THE social security system will continue to pay the rent for vulnerable people living in supported housing, the Government has announced.
The decision to retain housing benefit rather than shift to short-term discretionary council grants follows a consultation on alternate funding proposals and it has been welcomed by industry chiefs.
“We are committed to ensuring that vulnerable people have access to the supported housing they need to live safely and independently,” said Justin Tomlinson, minister for family support, housing and child maintenance at the Department of Work & Pensions (DWP).
“We value the expertise of stakeholders and have listened carefully to their concerns during the consultation.
“As a result, we will continue to pay housing benefit for all supported housing –making sure safe homes are provided for those that need it most.”
David Orr, chief executive of the National Housing Federation (NHF) called it a “hugely welcome” decision.
“[It] shows that the Government has listened to the concerns of housing associations and the people who use these vital homes and services,” he added. “After years of uncertainty, we are delighted that housing costs will remain in the social security system for all supported housing, sheltered and extra care.
“The sector has worked together to demonstrate the value of supported housing, ensuring the Government understood the need to protect these homes and services and put a funding model in place that would encourage future development.
“This announcement means that hundreds of thousands of people, many of whom are vulnerable, will continue to receive the support they need by right, through the social security system. It gives them the certainty and security they need and deserve.”
Melanie Rees, head of policy at the Chartered Institute of Housing (CIH) also welcomed the decision. “Along with many other housing organisations we have been calling on the Government to rethink its plans for funding short-term supported housing so it’s great to see they have made the right decision,” she said.
“This type of housing provides vital support for some of the most vulnerable people in our society – people who have been victims of homelessness or domestic abuse for example – and it is absolutely right that it will continue to be funded by the welfare system. Without that certainty there was a real risk that refuges and other supported housing schemes would have been forced to close.”
Supported housing provides a home to some of the most vulnerable people across country, including those facing homelessness or fleeing domestic violence, offering them a secure place to stay.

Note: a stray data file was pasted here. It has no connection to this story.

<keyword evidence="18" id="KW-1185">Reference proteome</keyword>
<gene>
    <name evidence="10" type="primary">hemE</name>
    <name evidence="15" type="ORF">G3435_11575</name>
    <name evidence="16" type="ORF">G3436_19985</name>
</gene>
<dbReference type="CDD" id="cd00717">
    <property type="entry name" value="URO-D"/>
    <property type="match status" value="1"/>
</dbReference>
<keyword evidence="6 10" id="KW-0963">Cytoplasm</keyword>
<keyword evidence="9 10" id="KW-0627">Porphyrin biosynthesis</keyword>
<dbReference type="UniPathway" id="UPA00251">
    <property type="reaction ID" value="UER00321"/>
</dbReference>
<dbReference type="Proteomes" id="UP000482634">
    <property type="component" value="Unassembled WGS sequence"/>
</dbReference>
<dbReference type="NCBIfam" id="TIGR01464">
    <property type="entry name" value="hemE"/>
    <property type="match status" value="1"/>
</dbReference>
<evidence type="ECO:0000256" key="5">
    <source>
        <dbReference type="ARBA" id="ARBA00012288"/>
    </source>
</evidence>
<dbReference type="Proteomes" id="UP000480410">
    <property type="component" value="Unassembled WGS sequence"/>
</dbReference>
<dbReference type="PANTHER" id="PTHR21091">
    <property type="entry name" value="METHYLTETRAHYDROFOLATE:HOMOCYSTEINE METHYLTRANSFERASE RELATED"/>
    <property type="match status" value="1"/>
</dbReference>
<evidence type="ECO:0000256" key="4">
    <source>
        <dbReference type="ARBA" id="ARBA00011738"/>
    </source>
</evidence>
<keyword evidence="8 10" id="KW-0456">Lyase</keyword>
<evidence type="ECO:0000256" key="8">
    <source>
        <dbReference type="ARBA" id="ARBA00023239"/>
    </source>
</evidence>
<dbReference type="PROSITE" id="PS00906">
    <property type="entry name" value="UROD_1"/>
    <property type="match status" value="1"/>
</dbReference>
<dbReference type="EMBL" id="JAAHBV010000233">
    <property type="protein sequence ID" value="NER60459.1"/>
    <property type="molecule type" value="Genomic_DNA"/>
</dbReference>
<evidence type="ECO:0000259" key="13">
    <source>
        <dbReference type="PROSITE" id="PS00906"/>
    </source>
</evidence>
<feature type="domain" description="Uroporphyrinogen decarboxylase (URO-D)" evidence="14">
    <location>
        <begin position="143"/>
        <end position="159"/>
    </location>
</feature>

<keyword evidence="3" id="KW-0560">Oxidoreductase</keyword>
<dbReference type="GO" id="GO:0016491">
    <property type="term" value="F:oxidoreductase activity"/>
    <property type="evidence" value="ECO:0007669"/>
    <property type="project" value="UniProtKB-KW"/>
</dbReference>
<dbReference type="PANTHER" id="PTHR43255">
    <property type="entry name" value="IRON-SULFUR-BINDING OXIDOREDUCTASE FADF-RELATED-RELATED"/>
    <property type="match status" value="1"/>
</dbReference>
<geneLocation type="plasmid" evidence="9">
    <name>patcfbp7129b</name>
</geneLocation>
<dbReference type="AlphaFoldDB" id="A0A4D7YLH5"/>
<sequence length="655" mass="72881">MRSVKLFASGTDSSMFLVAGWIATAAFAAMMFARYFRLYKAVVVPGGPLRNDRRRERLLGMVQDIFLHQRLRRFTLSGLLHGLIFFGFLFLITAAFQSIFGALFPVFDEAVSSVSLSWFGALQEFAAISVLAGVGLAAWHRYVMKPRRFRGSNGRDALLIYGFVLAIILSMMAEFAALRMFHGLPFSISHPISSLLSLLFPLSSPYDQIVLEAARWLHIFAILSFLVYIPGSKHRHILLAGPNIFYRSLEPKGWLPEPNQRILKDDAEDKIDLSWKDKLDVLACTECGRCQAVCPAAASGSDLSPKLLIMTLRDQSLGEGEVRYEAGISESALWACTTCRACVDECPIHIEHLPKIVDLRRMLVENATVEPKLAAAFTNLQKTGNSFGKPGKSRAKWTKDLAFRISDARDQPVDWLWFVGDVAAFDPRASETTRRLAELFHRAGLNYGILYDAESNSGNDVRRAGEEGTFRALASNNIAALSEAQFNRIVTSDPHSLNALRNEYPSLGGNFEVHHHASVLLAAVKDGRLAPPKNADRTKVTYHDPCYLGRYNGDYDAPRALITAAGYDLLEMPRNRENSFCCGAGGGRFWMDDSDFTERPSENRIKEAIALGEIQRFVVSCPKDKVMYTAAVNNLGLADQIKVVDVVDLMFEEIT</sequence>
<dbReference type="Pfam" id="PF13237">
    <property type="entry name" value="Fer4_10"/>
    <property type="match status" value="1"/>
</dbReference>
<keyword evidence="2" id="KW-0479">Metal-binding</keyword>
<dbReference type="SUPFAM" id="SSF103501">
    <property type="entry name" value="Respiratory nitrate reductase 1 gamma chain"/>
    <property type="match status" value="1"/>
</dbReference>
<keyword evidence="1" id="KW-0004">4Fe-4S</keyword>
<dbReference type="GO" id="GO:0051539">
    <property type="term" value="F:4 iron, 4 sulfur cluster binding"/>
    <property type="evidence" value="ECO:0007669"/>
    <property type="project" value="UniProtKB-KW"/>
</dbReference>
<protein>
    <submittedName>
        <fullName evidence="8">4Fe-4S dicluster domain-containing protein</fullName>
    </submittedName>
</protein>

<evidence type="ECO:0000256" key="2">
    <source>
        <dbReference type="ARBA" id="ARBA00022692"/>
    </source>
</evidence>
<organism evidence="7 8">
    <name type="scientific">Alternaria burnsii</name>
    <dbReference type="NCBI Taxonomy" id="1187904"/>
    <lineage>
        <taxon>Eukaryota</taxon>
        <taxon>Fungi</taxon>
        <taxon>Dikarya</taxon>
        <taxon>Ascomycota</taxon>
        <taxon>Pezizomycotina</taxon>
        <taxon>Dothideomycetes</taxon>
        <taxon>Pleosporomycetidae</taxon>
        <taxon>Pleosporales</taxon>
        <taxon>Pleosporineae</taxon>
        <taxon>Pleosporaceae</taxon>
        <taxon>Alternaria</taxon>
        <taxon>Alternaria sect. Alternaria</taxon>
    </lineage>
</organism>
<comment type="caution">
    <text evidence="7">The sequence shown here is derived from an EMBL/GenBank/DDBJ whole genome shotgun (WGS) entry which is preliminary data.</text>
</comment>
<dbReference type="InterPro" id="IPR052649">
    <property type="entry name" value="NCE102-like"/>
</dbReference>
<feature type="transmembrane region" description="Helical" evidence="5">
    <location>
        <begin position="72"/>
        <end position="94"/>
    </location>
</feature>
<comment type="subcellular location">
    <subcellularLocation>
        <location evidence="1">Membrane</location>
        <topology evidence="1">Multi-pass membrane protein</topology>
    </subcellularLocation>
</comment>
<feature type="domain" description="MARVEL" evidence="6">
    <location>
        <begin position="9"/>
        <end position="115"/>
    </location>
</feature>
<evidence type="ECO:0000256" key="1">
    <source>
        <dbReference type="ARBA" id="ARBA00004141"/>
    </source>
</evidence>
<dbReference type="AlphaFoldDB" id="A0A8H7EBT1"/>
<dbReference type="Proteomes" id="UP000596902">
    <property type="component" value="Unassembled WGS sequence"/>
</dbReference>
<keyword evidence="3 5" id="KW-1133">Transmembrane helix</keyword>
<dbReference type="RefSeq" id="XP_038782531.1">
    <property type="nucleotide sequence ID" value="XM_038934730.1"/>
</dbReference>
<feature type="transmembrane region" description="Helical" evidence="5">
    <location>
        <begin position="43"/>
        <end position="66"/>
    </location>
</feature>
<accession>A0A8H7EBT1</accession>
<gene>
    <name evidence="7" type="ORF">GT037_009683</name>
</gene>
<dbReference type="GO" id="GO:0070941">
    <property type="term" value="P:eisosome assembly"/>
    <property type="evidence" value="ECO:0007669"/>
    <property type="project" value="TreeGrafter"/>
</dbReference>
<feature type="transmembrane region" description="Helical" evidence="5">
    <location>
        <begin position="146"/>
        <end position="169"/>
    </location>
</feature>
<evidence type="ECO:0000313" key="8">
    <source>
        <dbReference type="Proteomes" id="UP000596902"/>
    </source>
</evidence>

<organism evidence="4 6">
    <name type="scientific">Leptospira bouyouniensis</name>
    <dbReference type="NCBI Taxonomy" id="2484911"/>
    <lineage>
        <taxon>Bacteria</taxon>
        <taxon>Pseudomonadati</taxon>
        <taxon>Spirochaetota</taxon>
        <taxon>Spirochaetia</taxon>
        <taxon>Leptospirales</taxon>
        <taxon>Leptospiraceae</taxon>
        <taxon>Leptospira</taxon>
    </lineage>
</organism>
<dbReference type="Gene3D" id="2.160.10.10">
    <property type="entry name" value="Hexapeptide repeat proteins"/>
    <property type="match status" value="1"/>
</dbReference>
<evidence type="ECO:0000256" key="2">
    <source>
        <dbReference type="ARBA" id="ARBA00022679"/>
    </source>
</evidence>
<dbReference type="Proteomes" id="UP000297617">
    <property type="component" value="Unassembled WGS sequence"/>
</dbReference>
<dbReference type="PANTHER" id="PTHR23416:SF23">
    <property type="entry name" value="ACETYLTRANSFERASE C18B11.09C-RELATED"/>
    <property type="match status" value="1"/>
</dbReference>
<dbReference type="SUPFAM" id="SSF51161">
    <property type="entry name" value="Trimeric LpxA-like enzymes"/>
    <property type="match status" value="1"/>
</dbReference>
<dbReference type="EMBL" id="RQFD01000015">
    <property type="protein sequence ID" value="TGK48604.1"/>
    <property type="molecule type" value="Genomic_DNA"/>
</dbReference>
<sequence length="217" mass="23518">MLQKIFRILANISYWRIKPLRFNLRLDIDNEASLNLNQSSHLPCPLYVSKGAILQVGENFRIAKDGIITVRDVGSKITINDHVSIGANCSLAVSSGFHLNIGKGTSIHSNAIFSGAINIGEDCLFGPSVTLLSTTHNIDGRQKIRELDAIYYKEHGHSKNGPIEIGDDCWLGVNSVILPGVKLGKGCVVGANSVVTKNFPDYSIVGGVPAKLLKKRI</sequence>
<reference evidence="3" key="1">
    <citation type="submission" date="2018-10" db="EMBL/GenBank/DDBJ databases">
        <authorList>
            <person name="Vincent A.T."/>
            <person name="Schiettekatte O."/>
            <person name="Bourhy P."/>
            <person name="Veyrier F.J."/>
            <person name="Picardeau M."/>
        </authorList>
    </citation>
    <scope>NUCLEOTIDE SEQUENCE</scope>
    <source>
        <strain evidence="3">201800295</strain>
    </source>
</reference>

It also provides a life-long home for those with learning and physical disabilities, mental ill-health and older people, providing independence. But, as Rees inferred, there were fears that Government proposals for alternative means of funding could leave many at risk of homelessness.
Last year the Government published proposals on new ways of funding supported housing. These models included grant funding for short-term provision, such as hostels and refuges, and a ‘Sheltered Rent’ for sheltered and extra care housing.
Under the grant model, councils would have received funding and paid short-term supported housing rents at their discretion.
“Protection of the most vulnerable has always been our primary concern, and following our consultation, the case for keeping supported housing in the welfare system became clear,” said housing minister Kit Malthouse MP.
“The sector also recognised that our aim of improving the quality of homes must be addressed, and we look forward to now working with partners to make sure we have strong measures in place.”
Alongside the decision to retain housing benefit, the Minstry for Housing, Communities & Local Government (MHCLG) has also announced that it will work with providers, local authorities, membership bodies and resident representatives over the coming months to develop a “robust oversight regime”.
This work is intended to ensure quality and value for money across the whole supported housing sector. In addition, the ministry said a review of housing related support will be undertaken to better understand how housing and support currently fit together.
“This announcement will give councils and housing providers the certainty to sustain and invest in supported housing for some of the most vulnerable people in our communities,” said Councillor Izzi Seccombe, chair of the Local Government Association’s community well-being board.
“A sustainable funding model for supported housing is critical to ensuring councils can reduce homelessness and help older and other vulnerable people.
“It is, however, crucial that councils have the leading role in overseeing and ensuring the provision of housing for vulnerable groups is good quality, value for money, and fits in with the wider local services offered in places.
“We look forward to working with the Government and our housing and care partners to ensure that the future of supported housing best achieves our ambitions for communities.”